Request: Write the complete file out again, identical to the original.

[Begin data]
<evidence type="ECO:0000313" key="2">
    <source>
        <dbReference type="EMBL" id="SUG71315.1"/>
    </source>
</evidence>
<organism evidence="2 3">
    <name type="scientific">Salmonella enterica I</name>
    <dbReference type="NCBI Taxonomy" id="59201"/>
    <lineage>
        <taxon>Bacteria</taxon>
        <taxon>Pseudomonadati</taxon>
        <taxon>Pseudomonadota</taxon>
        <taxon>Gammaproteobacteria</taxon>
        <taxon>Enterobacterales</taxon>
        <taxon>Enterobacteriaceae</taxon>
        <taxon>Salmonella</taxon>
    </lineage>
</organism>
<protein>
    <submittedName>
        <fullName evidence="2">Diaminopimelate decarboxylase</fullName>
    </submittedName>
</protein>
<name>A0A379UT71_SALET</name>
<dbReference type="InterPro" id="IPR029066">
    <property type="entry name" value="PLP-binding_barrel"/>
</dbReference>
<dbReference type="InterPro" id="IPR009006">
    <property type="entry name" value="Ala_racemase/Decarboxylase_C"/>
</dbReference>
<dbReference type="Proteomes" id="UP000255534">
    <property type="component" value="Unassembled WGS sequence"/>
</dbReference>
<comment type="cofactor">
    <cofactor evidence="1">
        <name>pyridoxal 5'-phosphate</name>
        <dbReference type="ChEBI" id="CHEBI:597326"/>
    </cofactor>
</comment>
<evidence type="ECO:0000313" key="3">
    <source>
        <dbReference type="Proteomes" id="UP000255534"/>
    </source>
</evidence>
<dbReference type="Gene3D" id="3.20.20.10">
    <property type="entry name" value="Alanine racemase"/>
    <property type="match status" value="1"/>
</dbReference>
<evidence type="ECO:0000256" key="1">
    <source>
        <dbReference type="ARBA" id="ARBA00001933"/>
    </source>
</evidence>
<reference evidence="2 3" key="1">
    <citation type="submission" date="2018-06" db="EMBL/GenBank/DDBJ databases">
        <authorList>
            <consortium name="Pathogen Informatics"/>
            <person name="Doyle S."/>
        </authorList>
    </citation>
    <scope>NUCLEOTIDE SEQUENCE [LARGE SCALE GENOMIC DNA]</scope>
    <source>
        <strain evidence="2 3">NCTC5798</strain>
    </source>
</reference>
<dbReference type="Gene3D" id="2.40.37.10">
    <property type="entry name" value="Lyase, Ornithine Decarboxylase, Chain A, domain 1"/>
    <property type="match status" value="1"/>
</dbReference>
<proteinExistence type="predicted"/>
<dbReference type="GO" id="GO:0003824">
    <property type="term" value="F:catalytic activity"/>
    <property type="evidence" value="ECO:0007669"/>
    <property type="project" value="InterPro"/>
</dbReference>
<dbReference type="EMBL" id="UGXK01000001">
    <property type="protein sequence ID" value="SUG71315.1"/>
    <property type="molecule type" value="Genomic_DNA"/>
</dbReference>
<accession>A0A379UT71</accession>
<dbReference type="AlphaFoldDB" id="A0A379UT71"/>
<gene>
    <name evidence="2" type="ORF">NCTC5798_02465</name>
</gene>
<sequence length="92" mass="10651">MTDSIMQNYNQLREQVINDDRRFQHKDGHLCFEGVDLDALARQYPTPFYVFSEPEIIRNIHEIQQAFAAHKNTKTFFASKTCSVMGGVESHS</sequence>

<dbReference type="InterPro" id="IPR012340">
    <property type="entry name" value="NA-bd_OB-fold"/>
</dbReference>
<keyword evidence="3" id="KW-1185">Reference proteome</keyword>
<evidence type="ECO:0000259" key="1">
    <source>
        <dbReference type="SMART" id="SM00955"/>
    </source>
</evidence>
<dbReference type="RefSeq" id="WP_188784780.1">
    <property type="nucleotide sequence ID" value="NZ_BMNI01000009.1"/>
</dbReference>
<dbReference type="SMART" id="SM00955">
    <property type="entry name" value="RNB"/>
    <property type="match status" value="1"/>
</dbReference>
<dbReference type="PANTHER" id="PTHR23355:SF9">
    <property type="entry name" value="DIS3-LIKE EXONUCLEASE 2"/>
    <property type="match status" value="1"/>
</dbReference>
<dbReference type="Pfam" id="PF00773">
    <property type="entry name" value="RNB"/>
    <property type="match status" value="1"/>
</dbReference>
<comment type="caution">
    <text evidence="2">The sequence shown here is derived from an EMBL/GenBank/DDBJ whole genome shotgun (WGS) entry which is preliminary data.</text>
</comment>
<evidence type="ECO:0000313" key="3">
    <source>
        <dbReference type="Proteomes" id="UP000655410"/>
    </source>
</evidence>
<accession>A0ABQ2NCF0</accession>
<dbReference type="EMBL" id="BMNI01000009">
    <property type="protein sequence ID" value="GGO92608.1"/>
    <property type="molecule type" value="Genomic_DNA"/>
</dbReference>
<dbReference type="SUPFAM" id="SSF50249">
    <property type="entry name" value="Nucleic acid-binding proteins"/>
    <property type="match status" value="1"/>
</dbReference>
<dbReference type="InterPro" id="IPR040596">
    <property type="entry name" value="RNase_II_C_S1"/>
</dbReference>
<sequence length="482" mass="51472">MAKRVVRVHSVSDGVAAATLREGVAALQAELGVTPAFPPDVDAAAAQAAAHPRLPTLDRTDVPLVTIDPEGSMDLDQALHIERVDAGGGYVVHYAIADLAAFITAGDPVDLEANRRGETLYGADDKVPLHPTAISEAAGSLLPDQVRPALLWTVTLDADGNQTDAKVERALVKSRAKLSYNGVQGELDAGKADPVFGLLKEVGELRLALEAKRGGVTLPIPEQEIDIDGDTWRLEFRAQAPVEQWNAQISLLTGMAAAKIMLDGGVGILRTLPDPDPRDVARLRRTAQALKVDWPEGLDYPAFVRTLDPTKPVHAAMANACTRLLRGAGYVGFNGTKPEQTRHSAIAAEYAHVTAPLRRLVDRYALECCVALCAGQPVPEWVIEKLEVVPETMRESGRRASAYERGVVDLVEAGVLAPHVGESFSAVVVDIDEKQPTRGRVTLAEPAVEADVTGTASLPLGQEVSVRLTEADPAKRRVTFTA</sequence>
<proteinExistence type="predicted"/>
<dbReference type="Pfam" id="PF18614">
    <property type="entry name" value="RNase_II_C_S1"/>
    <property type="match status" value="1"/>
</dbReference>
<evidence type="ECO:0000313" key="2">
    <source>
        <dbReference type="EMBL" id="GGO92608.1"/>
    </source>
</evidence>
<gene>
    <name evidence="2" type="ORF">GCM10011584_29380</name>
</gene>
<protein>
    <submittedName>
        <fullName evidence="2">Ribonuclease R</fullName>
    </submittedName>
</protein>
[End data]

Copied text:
<evidence type="ECO:0000313" key="2">
    <source>
        <dbReference type="EMBL" id="SUG71315.1"/>
    </source>
</evidence>
<organism evidence="2 3">
    <name type="scientific">Salmonella enterica I</name>
    <dbReference type="NCBI Taxonomy" id="59201"/>
    <lineage>
        <taxon>Bacteria</taxon>
        <taxon>Pseudomonadati</taxon>
        <taxon>Pseudomonadota</taxon>
        <taxon>Gammaproteobacteria</taxon>
        <taxon>Enterobacterales</taxon>
        <taxon>Enterobacteriaceae</taxon>
        <taxon>Salmonella</taxon>
    </lineage>
</organism>
<protein>
    <submittedName>
        <fullName evidence="2">Diaminopimelate decarboxylase</fullName>
    </submittedName>
</protein>
<name>A0A379UT71_SALET</name>
<dbReference type="InterPro" id="IPR029066">
    <property type="entry name" value="PLP-binding_barrel"/>
</dbReference>
<dbReference type="InterPro" id="IPR009006">
    <property type="entry name" value="Ala_racemase/Decarboxylase_C"/>
</dbReference>
<dbReference type="Proteomes" id="UP000255534">
    <property type="component" value="Unassembled WGS sequence"/>
</dbReference>
<comment type="cofactor">
    <cofactor evidence="1">
        <name>pyridoxal 5'-phosphate</name>
        <dbReference type="ChEBI" id="CHEBI:597326"/>
    </cofactor>
</comment>
<evidence type="ECO:0000313" key="3">
    <source>
        <dbReference type="Proteomes" id="UP000255534"/>
    </source>
</evidence>
<dbReference type="Gene3D" id="3.20.20.10">
    <property type="entry name" value="Alanine racemase"/>
    <property type="match status" value="1"/>
</dbReference>
<evidence type="ECO:0000256" key="1">
    <source>
        <dbReference type="ARBA" id="ARBA00001933"/>
    </source>
</evidence>
<reference evidence="2 3" key="1">
    <citation type="submission" date="2018-06" db="EMBL/GenBank/DDBJ databases">
        <authorList>
            <consortium name="Pathogen Informatics"/>
            <person name="Doyle S."/>
        </authorList>
    </citation>
    <scope>NUCLEOTIDE SEQUENCE [LARGE SCALE GENOMIC DNA]</scope>
    <source>
        <strain evidence="2 3">NCTC5798</strain>
    </source>
</reference>
<dbReference type="Gene3D" id="2.40.37.10">
    <property type="entry name" value="Lyase, Ornithine Decarboxylase, Chain A, domain 1"/>
    <property type="match status" value="1"/>
</dbReference>
<proteinExistence type="predicted"/>
<dbReference type="GO" id="GO:0003824">
    <property type="term" value="F:catalytic activity"/>
    <property type="evidence" value="ECO:0007669"/>
    <property type="project" value="InterPro"/>
</dbReference>
<dbReference type="EMBL" id="UGXK01000001">
    <property type="protein sequence ID" value="SUG71315.1"/>
    <property type="molecule type" value="Genomic_DNA"/>
</dbReference>
<accession>A0A379UT71</accession>
<dbReference type="AlphaFoldDB" id="A0A379UT71"/>
<gene>
    <name evidence="2" type="ORF">NCTC5798_02465</name>
</gene>
<sequence length="92" mass="10651">MTDSIMQNYNQLREQVINDDRRFQHKDGHLCFEGVDLDALARQYPTPFYVFSEPEIIRNIHEIQQAFAAHKNTKTFFASKTCSVMGGVESHS</sequence>

<dbReference type="InterPro" id="IPR012340">
    <property type="entry name" value="NA-bd_OB-fold"/>
</dbReference>
<keyword evidence="3" id="KW-1185">Reference proteome</keyword>
<evidence type="ECO:0000259" key="1">
    <source>
        <dbReference type="SMART" id="SM00955"/>
    </source>
</evidence>
<dbReference type="RefSeq" id="WP_188784780.1">
    <property type="nucleotide sequence ID" value="NZ_BMNI01000009.1"/>
</dbReference>
<dbReference type="SMART" id="SM00955">
    <property type="entry name" value="RNB"/>
    <property type="match status" value="1"/>
</dbReference>
<dbReference type="PANTHER" id="PTHR23355:SF9">
    <property type="entry name" value="DIS3-LIKE EXONUCLEASE 2"/>
    <property type="match status" value="1"/>
</dbReference>
<dbReference type="Pfam" id="PF00773">
    <property type="entry name" value="RNB"/>
    <property type="match status" value="1"/>
</dbReference>
<comment type="caution">
    <text evidence="2">The sequence shown here is derived from an EMBL/GenBank/DDBJ whole genome shotgun (WGS) entry which is preliminary data.</text>
</comment>
<evidence type="ECO:0000313" key="3">
    <source>
        <dbReference type="Proteomes" id="UP000655410"/>
    </source>
</evidence>
<accession>A0ABQ2NCF0</accession>
<dbReference type="EMBL" id="BMNI01000009">
    <property type="protein sequence ID" value="GGO92608.1"/>
    <property type="molecule type" value="Genomic_DNA"/>
</dbReference>
<dbReference type="SUPFAM" id="SSF50249">
    <property type="entry name" value="Nucleic acid-binding proteins"/>
    <property type="match status" value="1"/>
</dbReference>
<dbReference type="InterPro" id="IPR040596">
    <property type="entry name" value="RNase_II_C_S1"/>
</dbReference>
<sequence length="482" mass="51472">MAKRVVRVHSVSDGVAAATLREGVAALQAELGVTPAFPPDVDAAAAQAAAHPRLPTLDRTDVPLVTIDPEGSMDLDQALHIERVDAGGGYVVHYAIADLAAFITAGDPVDLEANRRGETLYGADDKVPLHPTAISEAAGSLLPDQVRPALLWTVTLDADGNQTDAKVERALVKSRAKLSYNGVQGELDAGKADPVFGLLKEVGELRLALEAKRGGVTLPIPEQEIDIDGDTWRLEFRAQAPVEQWNAQISLLTGMAAAKIMLDGGVGILRTLPDPDPRDVARLRRTAQALKVDWPEGLDYPAFVRTLDPTKPVHAAMANACTRLLRGAGYVGFNGTKPEQTRHSAIAAEYAHVTAPLRRLVDRYALECCVALCAGQPVPEWVIEKLEVVPETMRESGRRASAYERGVVDLVEAGVLAPHVGESFSAVVVDIDEKQPTRGRVTLAEPAVEADVTGTASLPLGQEVSVRLTEADPAKRRVTFTA</sequence>
<proteinExistence type="predicted"/>
<dbReference type="Pfam" id="PF18614">
    <property type="entry name" value="RNase_II_C_S1"/>
    <property type="match status" value="1"/>
</dbReference>
<evidence type="ECO:0000313" key="2">
    <source>
        <dbReference type="EMBL" id="GGO92608.1"/>
    </source>
</evidence>
<gene>
    <name evidence="2" type="ORF">GCM10011584_29380</name>
</gene>
<protein>
    <submittedName>
        <fullName evidence="2">Ribonuclease R</fullName>
    </submittedName>
</protein>